Chris Bower, Margaret Patton Chapman, Tiff Holland, Meg Pokrass, and Aaron Teel. Rose Metal Press, $15.95 paperback (328p) ISBN: 978-0-9887645-8-3

If you read the stunning 2011 release They Could No Longer Contain Themselves, you know the strength of Rose Metal Press’ compilations.  My Very End of the Universe is no exception.  The book, focusing on the novella-in-flash, is the perfect combination of hybrid text and education that the press is known for.  Billing itself as “a study of the form,” the book is comprised of reprints of the 2011 and 2012 Rose Metal chapbook contest winners, Betty Superman by Tiff Holland and Shampoo Horns by Aaron Teel, alongside the novellas Here, Where We Live by Meg Pokrass, Bell and Bargain by Margaret Patton Chapman, and The Family Dogs by Chris Bower.  Each novella begins with a craft-based essay by the author, and the collection is introduced by Rose Metal’s own Abigail Beckel and Kathleen Rooney, exploring the genres and histories of flash, the novella, and the novella-in-flash and adding a new level to the reader’s interaction with the text.

Some works feel more traditionally like novellas, like Patton Chapman’s and Pokrass’, with arcs and resolutions.  Teel’s flashes, while not linear, spiral around an event and around a boy’s coming of age, developing in the way we might expect from a novella.  Meanwhile, Holland and Bower’s work take less traditional (even for a novella-in-flash) routes, Holland’s work resembling linked stories and Bower’s work similar to a set of monologues.
Not only does each separate novella explore the different variations of the novella-in-flash, but they are also linked thematically through stories of family.  The book could be a study of mothers—Teel’s angelic figure coddling her son, Pokrass’ single mother undergoing chemotherapy and choosing the wrong man out of loneliness, Holland’s tough and candy-saturated Betty who “keeps her money in a Pringles can.  She used to use a Benefiber jar, but then her husband got all healthy and found her stash so she switched places.”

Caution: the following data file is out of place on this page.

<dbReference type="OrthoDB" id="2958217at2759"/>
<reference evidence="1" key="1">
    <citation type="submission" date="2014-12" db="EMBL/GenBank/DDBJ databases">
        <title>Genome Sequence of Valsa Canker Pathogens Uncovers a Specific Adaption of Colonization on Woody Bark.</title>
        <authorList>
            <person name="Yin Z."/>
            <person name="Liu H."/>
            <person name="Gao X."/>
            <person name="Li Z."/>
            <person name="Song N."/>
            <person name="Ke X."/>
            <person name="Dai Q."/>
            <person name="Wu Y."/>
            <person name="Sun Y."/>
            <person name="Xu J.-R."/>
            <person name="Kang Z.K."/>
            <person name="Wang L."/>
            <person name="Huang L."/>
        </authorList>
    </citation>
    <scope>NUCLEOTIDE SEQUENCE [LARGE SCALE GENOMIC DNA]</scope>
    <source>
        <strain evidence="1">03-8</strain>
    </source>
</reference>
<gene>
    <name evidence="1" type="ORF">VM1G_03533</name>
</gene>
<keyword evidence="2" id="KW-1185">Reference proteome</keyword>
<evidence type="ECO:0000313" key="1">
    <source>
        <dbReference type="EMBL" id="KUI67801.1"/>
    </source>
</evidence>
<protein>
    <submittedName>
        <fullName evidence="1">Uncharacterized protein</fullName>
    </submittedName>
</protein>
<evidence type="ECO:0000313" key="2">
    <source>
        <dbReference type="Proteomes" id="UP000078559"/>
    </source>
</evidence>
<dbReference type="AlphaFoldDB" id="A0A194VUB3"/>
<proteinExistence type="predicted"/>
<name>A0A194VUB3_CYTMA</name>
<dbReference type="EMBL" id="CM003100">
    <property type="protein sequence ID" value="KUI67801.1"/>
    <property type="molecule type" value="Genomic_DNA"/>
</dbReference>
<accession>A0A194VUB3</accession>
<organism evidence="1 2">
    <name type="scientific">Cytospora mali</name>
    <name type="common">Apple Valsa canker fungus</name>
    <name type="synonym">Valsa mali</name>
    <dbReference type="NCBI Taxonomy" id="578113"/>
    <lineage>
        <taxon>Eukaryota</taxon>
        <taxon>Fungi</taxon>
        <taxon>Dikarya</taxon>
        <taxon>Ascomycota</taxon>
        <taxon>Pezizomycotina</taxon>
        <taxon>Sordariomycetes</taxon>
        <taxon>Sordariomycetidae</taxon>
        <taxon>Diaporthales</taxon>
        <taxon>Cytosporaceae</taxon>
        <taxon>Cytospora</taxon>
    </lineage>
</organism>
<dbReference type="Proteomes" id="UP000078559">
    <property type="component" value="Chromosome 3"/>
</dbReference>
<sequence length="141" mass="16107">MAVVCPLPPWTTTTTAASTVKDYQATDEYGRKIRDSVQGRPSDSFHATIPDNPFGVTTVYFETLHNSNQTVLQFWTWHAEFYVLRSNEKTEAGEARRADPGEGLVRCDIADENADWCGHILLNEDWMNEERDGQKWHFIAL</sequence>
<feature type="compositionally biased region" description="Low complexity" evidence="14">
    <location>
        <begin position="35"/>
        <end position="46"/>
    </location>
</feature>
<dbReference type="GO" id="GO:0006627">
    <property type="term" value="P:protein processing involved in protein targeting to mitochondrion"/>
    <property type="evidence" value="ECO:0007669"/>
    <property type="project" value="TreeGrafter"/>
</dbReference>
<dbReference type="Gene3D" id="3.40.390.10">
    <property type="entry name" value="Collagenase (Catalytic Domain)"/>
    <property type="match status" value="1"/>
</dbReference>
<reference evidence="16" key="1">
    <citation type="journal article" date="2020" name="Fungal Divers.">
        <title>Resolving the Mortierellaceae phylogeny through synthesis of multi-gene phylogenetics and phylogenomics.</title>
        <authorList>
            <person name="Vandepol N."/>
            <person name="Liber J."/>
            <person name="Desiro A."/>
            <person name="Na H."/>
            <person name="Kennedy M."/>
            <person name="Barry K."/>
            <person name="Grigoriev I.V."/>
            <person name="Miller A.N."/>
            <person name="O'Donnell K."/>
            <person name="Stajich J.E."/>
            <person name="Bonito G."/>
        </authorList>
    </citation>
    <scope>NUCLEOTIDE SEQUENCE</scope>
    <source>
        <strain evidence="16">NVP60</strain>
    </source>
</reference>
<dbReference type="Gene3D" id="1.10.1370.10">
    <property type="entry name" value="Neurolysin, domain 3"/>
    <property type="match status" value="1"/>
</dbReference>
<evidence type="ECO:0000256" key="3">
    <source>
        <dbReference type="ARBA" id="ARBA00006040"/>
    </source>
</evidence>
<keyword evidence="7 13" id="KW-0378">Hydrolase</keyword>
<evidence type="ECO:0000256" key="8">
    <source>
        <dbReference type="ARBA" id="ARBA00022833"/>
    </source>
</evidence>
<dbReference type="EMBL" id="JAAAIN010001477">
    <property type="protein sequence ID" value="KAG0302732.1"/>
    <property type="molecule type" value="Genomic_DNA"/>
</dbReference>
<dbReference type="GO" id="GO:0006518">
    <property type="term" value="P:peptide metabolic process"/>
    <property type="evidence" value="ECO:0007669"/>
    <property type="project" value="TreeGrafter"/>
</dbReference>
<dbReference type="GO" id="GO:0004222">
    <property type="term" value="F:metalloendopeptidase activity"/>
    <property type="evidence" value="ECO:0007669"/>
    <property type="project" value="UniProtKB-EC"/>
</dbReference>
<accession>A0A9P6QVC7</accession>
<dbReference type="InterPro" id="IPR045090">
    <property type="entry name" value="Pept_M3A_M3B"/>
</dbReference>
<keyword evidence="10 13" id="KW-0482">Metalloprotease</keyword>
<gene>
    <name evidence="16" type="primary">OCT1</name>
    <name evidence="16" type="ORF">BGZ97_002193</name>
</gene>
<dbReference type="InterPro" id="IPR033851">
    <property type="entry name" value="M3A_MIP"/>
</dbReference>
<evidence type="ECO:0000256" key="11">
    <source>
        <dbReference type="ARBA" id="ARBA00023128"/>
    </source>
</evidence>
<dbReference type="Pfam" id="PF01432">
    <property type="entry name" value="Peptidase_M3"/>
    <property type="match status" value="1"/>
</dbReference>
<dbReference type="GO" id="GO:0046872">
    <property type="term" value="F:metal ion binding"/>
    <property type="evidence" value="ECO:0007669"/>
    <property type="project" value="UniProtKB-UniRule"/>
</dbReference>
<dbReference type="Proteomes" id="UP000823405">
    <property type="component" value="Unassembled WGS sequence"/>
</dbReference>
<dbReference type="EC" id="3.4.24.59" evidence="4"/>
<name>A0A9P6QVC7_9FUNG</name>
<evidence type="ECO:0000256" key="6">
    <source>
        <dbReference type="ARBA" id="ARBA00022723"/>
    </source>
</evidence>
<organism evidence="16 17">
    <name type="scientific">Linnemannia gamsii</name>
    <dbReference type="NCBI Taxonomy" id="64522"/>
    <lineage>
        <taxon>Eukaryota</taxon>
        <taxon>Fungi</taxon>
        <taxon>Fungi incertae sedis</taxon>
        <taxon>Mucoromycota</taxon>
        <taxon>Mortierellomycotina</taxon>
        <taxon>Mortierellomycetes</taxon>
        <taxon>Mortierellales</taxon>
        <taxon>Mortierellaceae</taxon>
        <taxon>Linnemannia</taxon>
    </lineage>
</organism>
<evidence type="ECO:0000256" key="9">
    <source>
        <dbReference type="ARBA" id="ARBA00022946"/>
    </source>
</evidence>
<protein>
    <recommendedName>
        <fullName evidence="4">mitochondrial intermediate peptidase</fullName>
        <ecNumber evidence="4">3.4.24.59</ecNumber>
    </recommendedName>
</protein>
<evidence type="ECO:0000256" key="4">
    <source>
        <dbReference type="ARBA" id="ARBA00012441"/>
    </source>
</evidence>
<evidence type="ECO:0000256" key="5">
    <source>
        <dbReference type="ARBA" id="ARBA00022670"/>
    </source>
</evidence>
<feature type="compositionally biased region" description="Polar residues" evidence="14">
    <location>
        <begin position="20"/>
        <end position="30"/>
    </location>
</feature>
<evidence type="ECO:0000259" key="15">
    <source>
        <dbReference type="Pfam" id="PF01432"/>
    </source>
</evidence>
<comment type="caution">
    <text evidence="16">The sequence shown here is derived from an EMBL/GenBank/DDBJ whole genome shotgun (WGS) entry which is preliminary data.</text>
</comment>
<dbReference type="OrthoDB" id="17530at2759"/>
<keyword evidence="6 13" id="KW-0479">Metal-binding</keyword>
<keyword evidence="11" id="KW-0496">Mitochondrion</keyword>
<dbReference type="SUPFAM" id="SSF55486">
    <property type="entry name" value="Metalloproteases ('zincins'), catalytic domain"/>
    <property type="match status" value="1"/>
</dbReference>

It could just as well be a study of coming of age through the centuries, including Patton Chapman’s stunning period portrait of three children in the dirty slums of Chicago.  Paul tries to be the man of the house, the only inheritance of his father, a picture of a naked woman dressed as Lady Justice “because it has a sword, and young boys love swords.”  Angry middle-child Abe keeps a knife in his pocket and thinks, “I can hurt you,” when he sees strangers pass by.  Bell, who was touched with the ability to speak at birth, gets her first lesson in reality when she allows a boy to look at her naked and he remarks, “You’re not much, really.” Her brothers later find her, “sitting in the parlor by the coal fire, her undergarment on the rug, half a box of matches burnt around her, singing her own name.” 

It could be a study of the differences and similarities between boys and girls growing.  Teel’s twelve-year-old Cherry Tree is trying out girls for the first time—“When she leaned over me, a cross on a chain slipped free from her shirt and I touched it with my tongue.  I thought wildly that Dad, sunburned and tired with his baseball and beer, had never done anything like that,”—all the while torturing his best friend to win the affections of his delinquent stepbrother.  Pokrass’ teenage Abby is getting used to her changing body and the attention she doesn’t want—“Junie says people who don’t like attention are gay, which makes no sense, and has nothing to do with anything.”  Bower’s Al looks back at his childhood and laments that there were no pictures taken of him or his brother.  All he’s left with are posed driver’s licenses and school pictures, which are “just mug shots, pictures where you don’t look like yourself.”  Each novella also shows us the complications class brings to a family dynamic, while showing the reader the universality of family.

Rose Metal has made a mark with its study of hybrid text, but to the reader who doesn’t wish to be a student of literature, to the reader who only wants to read, My Very End of the Universe offers just what we need: beauty, grief, anger, humor, and some great stories. (November 2014)

Purchase My Very End of the Universe HERE.

Reviewer bio: Christy Crutchfield is the author of the novel How to Catch a Coyote.  Her work has appeared in Mississippi Review online, Salt Hill Journal, the Collagist, Newfound, and others.  Visit her at